Near the border of Cambodia, UW researcher Lisa Jones-Engel holds an Asian rhesus macaque.
Primatologists like Lisa Jones-Engel at the UW National Primate Research Center can only speculate about why HIV became a human-to-human virus, but they want to prevent another such devastating epidemic.
She and colleagues are focusing their research in Asia, where humans and monkeys live side-by-side in many urban areas.
In a recent study in Bangladesh, one of the world’s most densely populated areas, researchers collected biological samples from hundreds of people and macaques in five urban sites, as well as from a group of nomadic people who travel throughout the country with their performing monkeys.
Macaques will continue to thrive in human-altered habitats, such as urban Bangladesh, researchers said.
The scientists found that some people in these urban areas are concurrently infected with multiple strains of simian foamy virus (SFV), including recombinant strains that were originally detected in the monkeys.
Simian foamy viruses, ubiquitous in nonhuman primates, are retroviruses that exhibit high levels of mutation and recombination – a potentially explosive combination.
“The big question is when the next primate disease will emerge into the human population,” said Jones-Engel, a UW Medicine research scientist.
A team from the University of Washington, Fred Hutchinson Cancer Research Center and Jahangirnagar University reported the study results in September in the journal Emerging Microbes & Infections.
The scientists characterized the simian retroviral strains being transmitted between species, and provided a glimpse into the behaviors of humans and monkeys contributing to the infections.
They focused on Asia because that continent has witnessed the emergence of several infectious diseases in the past decade. Asia also has a volatile combination of a population that is increasingly mobile and with a compromised immune response living in proximity with animals.
In the study, researchers collected biological samples from a group of nomadic people who travel throughout Bangladesh with their performing monkeys.
“HIV and ebola came out of Africa, but Africa doesn’t have the mixing of primate species and the intense human-primate interface that we see in Asia,” Jones-Engel said.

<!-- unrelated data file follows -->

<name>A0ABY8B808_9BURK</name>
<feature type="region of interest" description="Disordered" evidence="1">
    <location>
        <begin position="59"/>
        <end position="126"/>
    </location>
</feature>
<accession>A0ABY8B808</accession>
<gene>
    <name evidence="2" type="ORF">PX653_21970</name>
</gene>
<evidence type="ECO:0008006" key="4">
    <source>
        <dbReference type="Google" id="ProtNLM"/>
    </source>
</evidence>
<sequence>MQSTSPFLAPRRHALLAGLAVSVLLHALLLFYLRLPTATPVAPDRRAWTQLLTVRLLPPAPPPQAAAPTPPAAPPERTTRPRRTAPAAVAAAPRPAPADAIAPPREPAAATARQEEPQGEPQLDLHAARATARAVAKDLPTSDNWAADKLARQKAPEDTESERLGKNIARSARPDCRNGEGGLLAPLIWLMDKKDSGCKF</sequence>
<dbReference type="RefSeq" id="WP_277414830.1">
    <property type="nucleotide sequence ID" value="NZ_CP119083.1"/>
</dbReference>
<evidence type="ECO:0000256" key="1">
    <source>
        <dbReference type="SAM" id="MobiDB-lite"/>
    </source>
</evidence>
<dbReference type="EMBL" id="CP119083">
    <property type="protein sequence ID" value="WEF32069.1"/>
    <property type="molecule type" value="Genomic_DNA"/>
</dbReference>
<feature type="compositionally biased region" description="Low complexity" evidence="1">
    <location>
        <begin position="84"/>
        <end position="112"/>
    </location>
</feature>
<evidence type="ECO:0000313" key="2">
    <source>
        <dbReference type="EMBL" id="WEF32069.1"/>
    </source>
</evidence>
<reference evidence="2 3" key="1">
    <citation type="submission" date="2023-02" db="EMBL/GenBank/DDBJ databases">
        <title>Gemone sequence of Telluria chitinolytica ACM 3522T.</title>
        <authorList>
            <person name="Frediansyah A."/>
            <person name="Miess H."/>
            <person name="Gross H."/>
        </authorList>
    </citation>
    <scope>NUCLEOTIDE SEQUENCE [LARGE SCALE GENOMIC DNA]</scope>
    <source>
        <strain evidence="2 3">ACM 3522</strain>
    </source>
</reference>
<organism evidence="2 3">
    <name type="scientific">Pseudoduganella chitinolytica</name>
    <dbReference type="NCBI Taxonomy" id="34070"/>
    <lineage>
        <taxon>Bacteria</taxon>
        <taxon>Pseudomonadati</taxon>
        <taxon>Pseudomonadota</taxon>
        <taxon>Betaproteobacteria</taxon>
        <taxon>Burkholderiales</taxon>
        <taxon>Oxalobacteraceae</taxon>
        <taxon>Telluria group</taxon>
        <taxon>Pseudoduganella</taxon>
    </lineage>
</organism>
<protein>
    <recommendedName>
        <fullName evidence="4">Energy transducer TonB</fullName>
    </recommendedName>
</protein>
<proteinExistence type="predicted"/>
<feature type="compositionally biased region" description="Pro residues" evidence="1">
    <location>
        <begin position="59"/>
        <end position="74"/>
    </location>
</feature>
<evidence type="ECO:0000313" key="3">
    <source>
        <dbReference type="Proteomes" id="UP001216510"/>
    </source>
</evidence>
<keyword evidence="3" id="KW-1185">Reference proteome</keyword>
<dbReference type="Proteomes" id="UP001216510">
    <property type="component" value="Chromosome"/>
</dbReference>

Transmission of SFV between species occurred most commonly through bites, the researchers found. The virus replicates in oral tissues and is secreted in the saliva of infected primates. More than half of the study subjects reported having been bitten at least once by a rhesus macaque. Researchers also found that primates, both human and nonhuman, can be infected with more than one strain of simian foamy virus – significant because co-infection can lead to viral recombination.
Maxine Linial, a retrovirologist at the Hutch, said that successful viruses are readily transmitted and that viruses evolve to be successful. Simian foamy virus is not known to cause disease, but that was also the case with simian immunodeficiency virus before recombination and mutation allowed infection of, and transmission between, new hosts, Linial said.
“The possibility that a pathogenic SFV strain could arise makes it essential to monitor natural infections. If a viral strain with pathogenic potential arises, we will know about it early rather than too late, which was the situation with the emergence of HIV,” she said.
The researchers were able to differentiate the viruses by observing that strains showed a strong geographic signal; that is, monkeys had variants characteristic of specific areas. However, deforestation and human transport of monkeys concentrated the strains and then moved them.
The data show a population in transition, said Frederick Matsen, a computational biologist at the Hutch. “If we were to sample 25 years earlier or 25 years later we would have seen a completely different story,” he said.
If researchers had been on the ground 50 years ago, Jones-Engel suggested, they might have seen how simian immunodeficiency viruses crossed the species barrier, resulting in HIV.
“We have been playing catch up with the SIV-HIV question for years,” she said. “We still don’t know why only some viral strains are capable of establishing persistent infections in humans.”
Long-term surveillance is needed in the areas where humans and primates come into contact, Jones-Engel said, since it’s unlikely that SIV-HIV will be the last primate virus to emerge into the human population.